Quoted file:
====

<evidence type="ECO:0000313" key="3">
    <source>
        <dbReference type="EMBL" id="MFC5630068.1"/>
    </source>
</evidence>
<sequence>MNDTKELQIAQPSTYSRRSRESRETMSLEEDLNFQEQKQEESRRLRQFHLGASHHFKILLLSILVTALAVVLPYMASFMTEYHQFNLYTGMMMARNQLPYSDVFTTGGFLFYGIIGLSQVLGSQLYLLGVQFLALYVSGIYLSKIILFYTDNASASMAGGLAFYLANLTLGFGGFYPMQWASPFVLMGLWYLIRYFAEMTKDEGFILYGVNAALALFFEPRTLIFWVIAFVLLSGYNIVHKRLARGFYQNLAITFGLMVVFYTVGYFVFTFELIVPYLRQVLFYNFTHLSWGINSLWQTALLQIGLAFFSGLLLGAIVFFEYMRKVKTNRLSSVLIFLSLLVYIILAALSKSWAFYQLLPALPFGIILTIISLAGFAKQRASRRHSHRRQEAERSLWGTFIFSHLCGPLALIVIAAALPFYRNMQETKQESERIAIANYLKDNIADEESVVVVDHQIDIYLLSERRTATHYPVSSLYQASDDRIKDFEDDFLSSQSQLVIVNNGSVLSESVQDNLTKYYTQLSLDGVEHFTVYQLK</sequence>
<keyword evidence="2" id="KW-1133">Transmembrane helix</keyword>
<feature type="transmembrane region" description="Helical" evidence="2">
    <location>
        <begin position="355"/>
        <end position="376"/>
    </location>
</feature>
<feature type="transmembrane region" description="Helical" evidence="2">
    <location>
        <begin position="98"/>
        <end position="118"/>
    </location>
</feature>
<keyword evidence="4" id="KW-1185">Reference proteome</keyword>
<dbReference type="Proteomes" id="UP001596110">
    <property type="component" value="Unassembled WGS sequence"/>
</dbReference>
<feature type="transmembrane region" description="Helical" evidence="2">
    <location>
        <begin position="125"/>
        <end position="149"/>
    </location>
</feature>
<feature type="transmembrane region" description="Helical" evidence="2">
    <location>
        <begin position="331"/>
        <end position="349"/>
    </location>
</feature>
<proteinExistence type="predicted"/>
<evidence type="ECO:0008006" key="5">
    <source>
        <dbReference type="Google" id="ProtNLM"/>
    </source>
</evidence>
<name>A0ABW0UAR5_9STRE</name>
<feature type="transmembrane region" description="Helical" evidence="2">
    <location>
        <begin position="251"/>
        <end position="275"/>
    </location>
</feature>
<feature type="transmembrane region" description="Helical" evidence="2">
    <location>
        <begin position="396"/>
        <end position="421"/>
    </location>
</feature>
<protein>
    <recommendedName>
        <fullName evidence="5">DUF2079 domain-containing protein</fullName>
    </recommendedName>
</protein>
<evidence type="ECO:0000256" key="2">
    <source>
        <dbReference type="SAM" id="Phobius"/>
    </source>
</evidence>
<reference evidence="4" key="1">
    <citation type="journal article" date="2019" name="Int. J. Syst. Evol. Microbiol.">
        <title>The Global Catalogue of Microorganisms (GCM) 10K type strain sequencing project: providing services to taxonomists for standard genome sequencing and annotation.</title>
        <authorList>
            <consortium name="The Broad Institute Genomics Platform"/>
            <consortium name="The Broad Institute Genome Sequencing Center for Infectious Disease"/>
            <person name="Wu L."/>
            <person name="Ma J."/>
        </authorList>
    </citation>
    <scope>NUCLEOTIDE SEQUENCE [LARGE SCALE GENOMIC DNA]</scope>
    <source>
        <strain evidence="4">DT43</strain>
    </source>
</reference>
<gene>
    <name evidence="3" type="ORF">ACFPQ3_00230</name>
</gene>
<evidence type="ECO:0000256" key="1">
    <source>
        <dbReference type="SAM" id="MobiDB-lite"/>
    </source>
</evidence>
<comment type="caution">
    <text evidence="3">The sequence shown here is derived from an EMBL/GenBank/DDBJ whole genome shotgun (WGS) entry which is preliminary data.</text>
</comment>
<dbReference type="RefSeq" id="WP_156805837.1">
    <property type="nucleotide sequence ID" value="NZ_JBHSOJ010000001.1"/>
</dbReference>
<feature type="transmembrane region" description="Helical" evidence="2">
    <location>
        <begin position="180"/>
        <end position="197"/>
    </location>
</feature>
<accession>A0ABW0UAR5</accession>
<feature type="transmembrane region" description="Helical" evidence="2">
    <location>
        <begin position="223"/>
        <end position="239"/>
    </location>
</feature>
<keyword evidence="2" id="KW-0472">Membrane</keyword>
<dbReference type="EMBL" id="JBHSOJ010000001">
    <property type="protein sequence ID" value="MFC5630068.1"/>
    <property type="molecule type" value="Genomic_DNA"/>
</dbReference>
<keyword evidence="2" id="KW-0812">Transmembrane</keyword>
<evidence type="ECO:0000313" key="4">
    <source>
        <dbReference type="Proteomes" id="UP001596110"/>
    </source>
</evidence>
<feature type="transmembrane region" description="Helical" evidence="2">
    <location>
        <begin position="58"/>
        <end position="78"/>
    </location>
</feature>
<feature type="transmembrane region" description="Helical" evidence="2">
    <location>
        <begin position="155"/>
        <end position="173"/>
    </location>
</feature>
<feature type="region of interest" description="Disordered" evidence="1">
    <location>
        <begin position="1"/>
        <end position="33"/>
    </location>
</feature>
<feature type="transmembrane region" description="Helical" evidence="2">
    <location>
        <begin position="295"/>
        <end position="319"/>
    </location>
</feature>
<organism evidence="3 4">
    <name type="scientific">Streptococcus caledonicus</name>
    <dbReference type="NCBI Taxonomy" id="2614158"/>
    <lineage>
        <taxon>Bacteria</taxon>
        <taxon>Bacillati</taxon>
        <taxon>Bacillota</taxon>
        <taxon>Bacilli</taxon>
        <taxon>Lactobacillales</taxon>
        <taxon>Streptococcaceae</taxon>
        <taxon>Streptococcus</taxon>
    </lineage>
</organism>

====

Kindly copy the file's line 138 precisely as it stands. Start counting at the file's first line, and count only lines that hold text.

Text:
        <begin position="295"/>